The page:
Hosted: Hypervisors that are hosted use the underlying host operating system.

How do you make a Dockerfile ?
Ans. We’ll need to build a Dockerfile in order to create an image that meets our requirements. We can use the docker build command to build a Dockerfile:

1 $ docker build <path to dockerfile>
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To add a new image to the Docker Registry, what command do you use?
Ans. The docker push command can be used to push a new image to the Docker Registry:

1 $ docker push myorg/img
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What is Docker Engine?
Ans. Docker Engine is a free and open-source containerization technology that we can use to create and containerize our apps. The following components are required to run Docker Engine:

REST API for Docker Engine
Docker CLI is a command-line interface for Docker (CLI)
Docker Daemon is a daemon that runs on Docker.
How do you get to a container that’s already running?
Ans. We can use the following command to get access to a running container:

1 $ docker exec -it <container_id> bash
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How do you get a list of all the containers that are currently running?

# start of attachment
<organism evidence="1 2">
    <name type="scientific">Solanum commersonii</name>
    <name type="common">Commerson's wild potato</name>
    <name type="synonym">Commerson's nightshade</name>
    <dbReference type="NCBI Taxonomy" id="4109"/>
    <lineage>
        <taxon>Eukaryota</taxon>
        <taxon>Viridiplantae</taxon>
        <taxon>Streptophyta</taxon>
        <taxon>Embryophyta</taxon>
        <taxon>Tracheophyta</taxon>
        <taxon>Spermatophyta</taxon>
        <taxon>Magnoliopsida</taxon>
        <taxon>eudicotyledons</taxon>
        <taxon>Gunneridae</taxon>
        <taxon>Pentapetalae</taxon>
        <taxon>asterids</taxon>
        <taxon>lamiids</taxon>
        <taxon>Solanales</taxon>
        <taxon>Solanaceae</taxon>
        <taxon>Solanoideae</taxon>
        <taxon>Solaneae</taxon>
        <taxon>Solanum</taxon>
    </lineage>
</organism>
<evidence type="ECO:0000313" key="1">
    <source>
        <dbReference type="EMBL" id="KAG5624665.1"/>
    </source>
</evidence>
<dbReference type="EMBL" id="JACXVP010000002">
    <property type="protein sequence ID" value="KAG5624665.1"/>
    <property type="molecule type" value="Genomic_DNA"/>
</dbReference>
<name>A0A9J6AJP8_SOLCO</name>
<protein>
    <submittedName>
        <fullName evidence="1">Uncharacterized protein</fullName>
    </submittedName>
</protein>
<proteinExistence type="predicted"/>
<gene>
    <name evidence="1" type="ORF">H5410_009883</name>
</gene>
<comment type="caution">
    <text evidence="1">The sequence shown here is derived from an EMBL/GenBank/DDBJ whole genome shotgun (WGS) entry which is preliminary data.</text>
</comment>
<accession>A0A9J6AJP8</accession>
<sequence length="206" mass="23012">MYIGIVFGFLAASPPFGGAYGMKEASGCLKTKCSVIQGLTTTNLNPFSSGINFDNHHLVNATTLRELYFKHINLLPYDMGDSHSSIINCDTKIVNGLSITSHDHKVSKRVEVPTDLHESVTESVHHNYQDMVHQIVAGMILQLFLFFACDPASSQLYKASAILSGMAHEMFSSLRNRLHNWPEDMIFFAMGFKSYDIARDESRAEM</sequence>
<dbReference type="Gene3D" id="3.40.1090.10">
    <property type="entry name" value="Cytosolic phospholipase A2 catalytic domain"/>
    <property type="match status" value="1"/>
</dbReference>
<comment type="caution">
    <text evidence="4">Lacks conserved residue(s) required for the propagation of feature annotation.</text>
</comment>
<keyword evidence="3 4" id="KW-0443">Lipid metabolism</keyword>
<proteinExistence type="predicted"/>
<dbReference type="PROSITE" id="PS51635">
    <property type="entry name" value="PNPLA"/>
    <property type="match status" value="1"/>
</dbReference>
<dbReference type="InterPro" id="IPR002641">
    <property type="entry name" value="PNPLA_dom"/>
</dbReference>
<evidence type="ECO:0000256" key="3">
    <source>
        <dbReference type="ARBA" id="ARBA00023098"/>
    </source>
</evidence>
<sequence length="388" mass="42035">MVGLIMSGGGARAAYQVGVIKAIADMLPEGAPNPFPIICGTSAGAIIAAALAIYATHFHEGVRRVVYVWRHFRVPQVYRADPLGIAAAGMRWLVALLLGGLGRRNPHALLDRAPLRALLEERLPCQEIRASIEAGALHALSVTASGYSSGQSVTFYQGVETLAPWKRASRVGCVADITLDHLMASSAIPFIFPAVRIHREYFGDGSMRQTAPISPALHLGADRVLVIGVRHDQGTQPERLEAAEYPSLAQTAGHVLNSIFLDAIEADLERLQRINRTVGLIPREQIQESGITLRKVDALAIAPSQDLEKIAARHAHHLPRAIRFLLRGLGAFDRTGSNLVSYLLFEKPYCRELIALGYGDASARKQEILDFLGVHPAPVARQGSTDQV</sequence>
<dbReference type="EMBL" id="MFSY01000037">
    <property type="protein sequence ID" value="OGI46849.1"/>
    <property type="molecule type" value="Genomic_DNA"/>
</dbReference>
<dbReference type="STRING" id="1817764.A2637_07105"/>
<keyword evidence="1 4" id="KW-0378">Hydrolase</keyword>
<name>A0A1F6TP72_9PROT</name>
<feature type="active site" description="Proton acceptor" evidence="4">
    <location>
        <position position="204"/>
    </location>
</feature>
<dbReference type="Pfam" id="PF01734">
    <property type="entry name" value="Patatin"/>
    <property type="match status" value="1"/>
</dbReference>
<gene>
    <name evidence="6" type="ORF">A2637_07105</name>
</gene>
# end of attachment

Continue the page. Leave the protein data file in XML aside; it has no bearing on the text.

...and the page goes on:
Ans. We can use the following command to get a list of all running containers:

1 $ docker ps
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Describe the Docker container’s lifecycle.

Ans. The stages of Docker containers are as follows:

Create a container
Run the container
Pause the container (optional)
Un-pause the container (optional)
Start the container
Stop the container
Restart the container
Kill the container
Destroy the container
What are Docker object labels?
Ans. Labels for Docker objects are key-value pairs stored as strings. They allow us to tag Docker objects like containers, networks, local daemons, images, Swarm nodes, and services with metadata.

What is the purpose of the docker create command?
Ans. The docker create command prepares an image for running a specified command by creating a writable container layer over it.